I respond: Let me try. Logic and reason applied to repeatable, verifiable and observable phenomena, where others can experience the same occurances and repeat the same process with reliability to get the same results is good because it is dependable, may be relied upon for that and other purposes and forms a common experiential bond among us all. It links us and it is our connection to the world and to our lives in it. It focuses us on life on earth now and on the processes of that life here. I think these things are good and reassuring. Immortality is too much to ask, in my view, at least for the mortal present. Our mortality in the framework I describe has our hands more than full and we must use these tools to get along, preserve our world and learn how to do these things. These sensibilities do not preclude my own belief in a Supreme Being but I believe a universal creator has better things to do than monitor our murderous and destructive folly and take notes of our multitudenous demands on Him. To egocentricaly require such a creator to hold our hands as we engage in such folly is too much to ask and a mark of our foolishmess. We were left by God with reason and logic to sort our way after eating from the tree of knowledge and loosing Him and the Garden of Eden as immediate comforts. And using those tools we need to try to learn and emulate the working of his mind as reflected in the structure of the universe and in the forms of life in it. Amid all the nonsense, this profound agenda is proceeding forward to my great delight.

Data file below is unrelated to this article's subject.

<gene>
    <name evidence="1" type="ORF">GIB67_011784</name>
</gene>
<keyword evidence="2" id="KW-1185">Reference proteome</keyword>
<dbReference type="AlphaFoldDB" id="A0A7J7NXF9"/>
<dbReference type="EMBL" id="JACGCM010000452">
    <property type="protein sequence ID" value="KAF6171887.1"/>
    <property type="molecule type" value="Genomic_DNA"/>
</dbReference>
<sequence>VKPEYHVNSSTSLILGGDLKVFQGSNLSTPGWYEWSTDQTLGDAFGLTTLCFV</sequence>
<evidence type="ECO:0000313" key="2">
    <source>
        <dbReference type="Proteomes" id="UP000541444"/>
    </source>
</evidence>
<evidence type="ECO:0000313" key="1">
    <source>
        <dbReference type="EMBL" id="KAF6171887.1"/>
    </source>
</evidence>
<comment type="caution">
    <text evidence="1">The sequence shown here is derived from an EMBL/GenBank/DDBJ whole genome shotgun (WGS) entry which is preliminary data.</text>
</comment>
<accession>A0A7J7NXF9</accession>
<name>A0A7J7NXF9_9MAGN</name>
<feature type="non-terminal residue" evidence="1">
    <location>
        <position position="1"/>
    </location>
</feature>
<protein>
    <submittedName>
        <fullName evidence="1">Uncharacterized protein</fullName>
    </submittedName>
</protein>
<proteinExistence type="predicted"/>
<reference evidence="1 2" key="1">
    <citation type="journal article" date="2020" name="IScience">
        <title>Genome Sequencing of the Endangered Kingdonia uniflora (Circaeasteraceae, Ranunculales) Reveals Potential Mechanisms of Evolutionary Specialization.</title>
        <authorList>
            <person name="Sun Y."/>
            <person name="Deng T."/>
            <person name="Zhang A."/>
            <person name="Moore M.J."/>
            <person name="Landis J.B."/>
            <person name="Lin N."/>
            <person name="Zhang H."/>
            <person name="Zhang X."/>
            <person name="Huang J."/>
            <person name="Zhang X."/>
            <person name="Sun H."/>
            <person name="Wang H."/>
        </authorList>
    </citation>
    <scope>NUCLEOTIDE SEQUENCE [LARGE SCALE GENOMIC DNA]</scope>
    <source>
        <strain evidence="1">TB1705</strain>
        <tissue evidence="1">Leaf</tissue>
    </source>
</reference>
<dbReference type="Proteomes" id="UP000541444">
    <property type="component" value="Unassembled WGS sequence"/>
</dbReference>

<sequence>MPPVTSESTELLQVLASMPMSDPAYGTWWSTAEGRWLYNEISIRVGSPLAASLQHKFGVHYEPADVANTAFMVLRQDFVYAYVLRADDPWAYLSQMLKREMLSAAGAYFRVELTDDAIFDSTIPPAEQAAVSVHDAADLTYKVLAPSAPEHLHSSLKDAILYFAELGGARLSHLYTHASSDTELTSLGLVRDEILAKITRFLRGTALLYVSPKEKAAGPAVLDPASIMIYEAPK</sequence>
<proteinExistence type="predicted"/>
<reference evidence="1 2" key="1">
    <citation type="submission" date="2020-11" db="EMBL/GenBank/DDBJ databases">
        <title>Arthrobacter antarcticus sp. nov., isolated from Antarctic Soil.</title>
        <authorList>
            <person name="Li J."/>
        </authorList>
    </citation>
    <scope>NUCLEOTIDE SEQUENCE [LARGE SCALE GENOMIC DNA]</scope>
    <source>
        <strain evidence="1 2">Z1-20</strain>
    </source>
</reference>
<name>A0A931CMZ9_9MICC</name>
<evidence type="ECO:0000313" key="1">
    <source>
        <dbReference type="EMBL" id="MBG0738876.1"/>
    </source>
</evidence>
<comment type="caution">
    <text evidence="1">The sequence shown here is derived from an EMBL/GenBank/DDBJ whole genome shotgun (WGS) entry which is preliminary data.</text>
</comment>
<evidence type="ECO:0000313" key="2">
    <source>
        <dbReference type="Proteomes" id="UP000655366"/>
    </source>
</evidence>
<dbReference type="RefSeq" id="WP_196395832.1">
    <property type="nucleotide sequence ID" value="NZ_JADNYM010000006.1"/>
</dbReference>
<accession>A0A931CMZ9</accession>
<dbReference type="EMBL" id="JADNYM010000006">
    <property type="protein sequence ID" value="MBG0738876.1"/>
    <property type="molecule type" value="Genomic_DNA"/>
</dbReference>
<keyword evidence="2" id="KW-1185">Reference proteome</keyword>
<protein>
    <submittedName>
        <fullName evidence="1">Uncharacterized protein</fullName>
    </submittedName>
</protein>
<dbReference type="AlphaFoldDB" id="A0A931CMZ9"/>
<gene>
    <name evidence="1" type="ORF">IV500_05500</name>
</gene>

LF again: "I don't call you "immoral" or "foolish" for not believing in Christ, or at least in the version of Christ you describe here. I don't think I believe things exactly the way you understand and transcribe them here, but that's besides the point. Why would I bother trying to persuade you that I am not an idiot when you've already basically decided I am? You want to think that, fine. But don't say that, because of my beliefs, I'm, say, not fit to be a person of any importance. Because *that's* where you cross the line into bigotry."

I respond: But I never said those thiings about you, that you are not a person of importance, that you are an idiot, that you are not worthy, etc. I don't believe those things. I would never throw the baby out with the bathwater, just as I do not with my friends. But I do believe you holds some beliefs now that I cannot agree with and that in time you might change those views. But maybe not. Either way my regard for you as a person is the same. I can parse well.

curtisstrong

Kimball,

You have the right to scoff at any person, any time, for just about anything. That said, of course you know that you're going to ruffle a few feathers in the process, but it seems like you get a bit of a kick out of that (and it's probably good for us all to hear every once in a while anyway), so I'm not going to take it personally. Others might, as we've seen.

Now, just to clear up a few things. Nowhere in the bible does it talk about Jesus kissing Mary Magdelene on the mouth. That's actually found in an apocryphal book entitled "The Gospel of Philip." Arguing from that standpoint, neither Catholics nor Protestants believe that book to be scripture (at least not officially), so it's not exactly a slam-dunk argument.

Next, on the fact of Jesus' "brothers," I believe the official Catholic stand on that is that the hebrew word could also mean "cousins," so they interpret the text that way (I personally disagree, but that's not at issue). So, again, arguing at Catholics with that point doesn't get you very far either.